Public health insurance is insurance that helps meet part or all of medical costs and that is administrated by a government. There are many different public health insurance programs in a number of countries. In the US, Medicare, Medicaid and the State Children’s Health Insurance Program (SCHIP) are examples. These cover certain parts of the population who qualify by age, disability, or income. Many other countries extend coverage to most or all of their citizens. Such insurance plans occur in the UK, France, Canada, and the Netherlands, for example.
There are different ways in which public health insurance may share costs of medical care with participants or citizens. In some cases, taxes of all people help to fund a public plan, even if not everyone is eligible to participate in that plan. This is the case with the public plans run in the US as of summer 2009. There is considerable talk about opening up a larger public health insurance plan, run in a similar way to Medicare, where any citizen could enroll.
Taxes alone may not fully fund public health insurance. Sometimes enrollment also requires an enrollment fee, and it might require small to large copayments or coinsurance payments at point of service. Again, programs like SCHIP rely in part on small monthly insurance payments by parents of qualifying children, and people in the US with Medicare pay for parts of their coverage, unless they have very low income. Coverage also isn’t total, and monthly insurance payments may still be required to maintain coverage.
Only Medicaid, which requires no copayments and no monthly fees, fully fits the definition of public health insurance, as some understand it. Yet is limited to those people who either meet income requirements or who qualify for Supplemental Security Income (SSI). There are many who criticize these plans as socialism where all must pay for a few, and others who criticize them because they are not far-reaching enough and do nothing to address the plight of the 47 million Americans who are not insured.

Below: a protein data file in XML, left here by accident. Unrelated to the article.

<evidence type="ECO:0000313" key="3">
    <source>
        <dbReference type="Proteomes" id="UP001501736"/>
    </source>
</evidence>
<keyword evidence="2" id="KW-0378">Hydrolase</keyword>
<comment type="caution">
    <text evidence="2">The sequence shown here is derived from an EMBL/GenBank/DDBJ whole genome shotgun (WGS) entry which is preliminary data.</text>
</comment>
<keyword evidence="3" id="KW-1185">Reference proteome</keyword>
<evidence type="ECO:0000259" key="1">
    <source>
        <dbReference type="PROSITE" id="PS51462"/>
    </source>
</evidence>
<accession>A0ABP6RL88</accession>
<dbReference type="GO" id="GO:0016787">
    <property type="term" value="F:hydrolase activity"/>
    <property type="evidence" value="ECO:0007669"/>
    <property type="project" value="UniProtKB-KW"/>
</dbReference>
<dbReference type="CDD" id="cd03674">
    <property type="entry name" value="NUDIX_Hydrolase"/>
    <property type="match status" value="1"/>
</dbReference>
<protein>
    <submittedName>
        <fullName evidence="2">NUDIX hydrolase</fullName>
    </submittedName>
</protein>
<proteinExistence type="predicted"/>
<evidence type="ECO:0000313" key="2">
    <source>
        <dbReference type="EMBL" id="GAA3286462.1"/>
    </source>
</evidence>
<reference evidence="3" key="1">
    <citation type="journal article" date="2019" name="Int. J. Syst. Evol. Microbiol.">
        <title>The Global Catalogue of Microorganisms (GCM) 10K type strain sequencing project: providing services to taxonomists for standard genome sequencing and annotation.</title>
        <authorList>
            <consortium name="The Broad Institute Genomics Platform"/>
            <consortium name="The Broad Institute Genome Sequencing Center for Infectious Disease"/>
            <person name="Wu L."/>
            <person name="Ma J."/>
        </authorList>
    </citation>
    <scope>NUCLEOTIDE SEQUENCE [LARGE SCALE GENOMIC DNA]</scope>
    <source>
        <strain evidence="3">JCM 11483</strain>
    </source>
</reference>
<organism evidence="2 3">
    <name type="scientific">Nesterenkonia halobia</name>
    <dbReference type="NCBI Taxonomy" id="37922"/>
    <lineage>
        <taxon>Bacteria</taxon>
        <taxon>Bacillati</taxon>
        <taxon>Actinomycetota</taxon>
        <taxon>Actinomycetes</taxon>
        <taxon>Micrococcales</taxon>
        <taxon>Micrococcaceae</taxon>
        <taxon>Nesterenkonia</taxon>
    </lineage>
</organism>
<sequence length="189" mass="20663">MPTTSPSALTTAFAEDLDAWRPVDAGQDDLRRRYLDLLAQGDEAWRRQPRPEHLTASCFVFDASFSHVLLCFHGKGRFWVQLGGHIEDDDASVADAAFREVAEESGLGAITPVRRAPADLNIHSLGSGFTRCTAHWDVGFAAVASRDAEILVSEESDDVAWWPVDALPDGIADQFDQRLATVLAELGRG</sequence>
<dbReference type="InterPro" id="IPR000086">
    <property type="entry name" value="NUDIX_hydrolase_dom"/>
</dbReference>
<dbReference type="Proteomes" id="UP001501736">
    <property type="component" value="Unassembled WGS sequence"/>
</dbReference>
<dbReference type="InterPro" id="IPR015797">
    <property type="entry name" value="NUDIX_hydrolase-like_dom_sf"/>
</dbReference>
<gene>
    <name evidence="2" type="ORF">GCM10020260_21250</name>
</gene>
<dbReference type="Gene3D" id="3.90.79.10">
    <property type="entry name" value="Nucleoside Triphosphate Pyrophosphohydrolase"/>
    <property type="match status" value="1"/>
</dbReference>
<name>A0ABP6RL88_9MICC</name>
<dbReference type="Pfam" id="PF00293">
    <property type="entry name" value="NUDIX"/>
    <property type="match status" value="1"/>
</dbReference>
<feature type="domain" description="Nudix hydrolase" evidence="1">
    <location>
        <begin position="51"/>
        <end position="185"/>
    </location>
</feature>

In other countries, virtually all people pay into a public health insurance fund through taxes on earnings or profits. There’s some criticism that those who don’t pay any taxes don’t contribute. This is only part of the way the government must handle the costs of medical care for its entire people. A government also must work with any deliverer of medical services (doctors, hospitals, pharmacies, medical supply companies, etc) to negotiate reasonable costs. This is by far much easier, when the full weight of a large country performs these negotiations, and many countries are quite good at bringing costs of what a number of people think are inflated prices, lower.
Governments may also need to determine what services get priority coverage and what services don’t get covered at all. When citizens in countries that don’t have a total public plan in place think about this issue, it often frightens them. One of the main concerns is the idea of “rationing” where health care isn’t given when needed, or when people wait for long times to get required care.
There is a constant meme regarding this in the US among those who oppose any form of public health insurance, usually citing Canada as an example. Though there are certainly stories of Canadians paying out of pocket to have a surgery in the US, many agree that the examples tend to be exceptions to the rule, rather than the rule. A number of Canadians cite high degree of satisfaction with their medical care.